Clete Purcel is a caricature. As he tells us over and over in Creole Belle, he’s old, fat, and so unhealthy it’s not even funny. Breakfast starts with booze and fat and his bedtime snack concludes the same way. He’s got more nightmares than any twenty people and he’s a stand-up guy in spite of the things he has in his past. He owns the wrongs he’s done and he does his best to do right. He and Dave were partners with the NOPD back in the day, the Homicide Twins. Now he’s a private detective with two offices and is a one-man demolition team on the side. Alice Werenhaus is another former nun and she works as Clete’s secretary in his New Orleans office.

Helen Soileau is the sheriff in Iberia Parish and she’s covered for Dave and Clete often enough. Catin Segura is a single mother, a decent woman, and a sheriff’s deputy. Being female and black creates some bad troubles for her. Julie Ardoin is another deputy who can handle a seaplane. Dana Magelli is with the NOPD; he’s about the last cop in New Orleans who’ll even speak to Dave or Clete.

Gretchen Horowitz is the daughter Clete never met, he could never find. Until the night he saw her cap a bad guy. Candy is her mother and she’s always been more interested in her next fix than how her revolving door of men treated her daughter.

Tee Jolie Melton is a young beautiful Cajun girl who sings amazingly well whom Dave knows from St. Martinville. She keeps having conversations with Dave that no one else will believe. Avery DeBlanc is her grandfather and he says she’s been missing for three months. Then her little sister Blue went missing (she does come bobbing up…later).

Frankie Giacano found an old marker from Clete in a safe his uncle used to own that he’s sold to Bix Golightly. Waylon Grimes is a “part-time killer and full-time punk” working for Bix. Caruso is a hit man. Jimmie the Dime is a snitch partnered up with Count Carbona, an autistic savant who remembers everything he sees or hears.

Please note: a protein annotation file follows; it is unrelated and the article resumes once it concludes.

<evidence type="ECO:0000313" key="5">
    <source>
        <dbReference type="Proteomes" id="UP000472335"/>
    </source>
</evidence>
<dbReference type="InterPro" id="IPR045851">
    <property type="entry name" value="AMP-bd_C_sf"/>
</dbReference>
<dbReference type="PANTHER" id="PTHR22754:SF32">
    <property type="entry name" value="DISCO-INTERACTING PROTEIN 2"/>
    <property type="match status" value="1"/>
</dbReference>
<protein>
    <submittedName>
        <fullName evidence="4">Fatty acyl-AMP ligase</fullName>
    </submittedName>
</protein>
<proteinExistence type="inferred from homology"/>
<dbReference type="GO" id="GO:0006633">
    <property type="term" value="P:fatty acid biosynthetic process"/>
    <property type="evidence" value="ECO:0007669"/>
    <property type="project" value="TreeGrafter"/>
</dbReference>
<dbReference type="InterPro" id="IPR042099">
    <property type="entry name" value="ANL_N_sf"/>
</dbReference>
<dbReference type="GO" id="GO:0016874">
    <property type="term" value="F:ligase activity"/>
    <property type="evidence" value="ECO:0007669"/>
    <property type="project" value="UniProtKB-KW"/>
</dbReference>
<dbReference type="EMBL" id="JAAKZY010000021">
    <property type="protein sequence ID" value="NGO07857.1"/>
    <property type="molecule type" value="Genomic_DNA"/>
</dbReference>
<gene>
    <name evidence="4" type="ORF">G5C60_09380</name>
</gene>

Pierre Dupree owned that safe. He’s an artist who’s in marketing and lives with his father in a restored plantation house in Jeanerette. Seems Pierre has a lot of different sides to him. Few of them good. Most of them inherited, most like from his grandfather/father, Alexis Dupree, who claims to be a concentration camp survivor and an aura that will make you run. Varina Leboeuf Dupree is divorcing Pierre and, from the sound of it, she could have anyone she wanted. She’s made something of herself and Dave has a lot of respect for her. At first. All the Duprees are sick. Her father is a former cop, Jesse Leboeuf. A throwback to the bad old days.

Amidee Broussard is a televangelist with appetites. Bobby Joe Guidry gets his eyes opened. An unexpected response from someone running in this crowd. Lamont Woolsey and Hubert Donnelly seem to be fixers for an oil company.

The Cover and Title

The cover is brilliantly gorgeous with its electric colors laid down to form a narrow street in New Orleans with its overhanging balconies, arched doorways, and shutters and an old-fashioned gaslight.

The title can go several ways. My first thought was Tee Jolie, a Creole Belle who worries Dave. Then I got to thinking…Dave does a lot of thinking and reminiscing in this one about New Orleans and Louisiana. Another Creole belle. Of course there’s also the song Dave mentions when talking about a painting.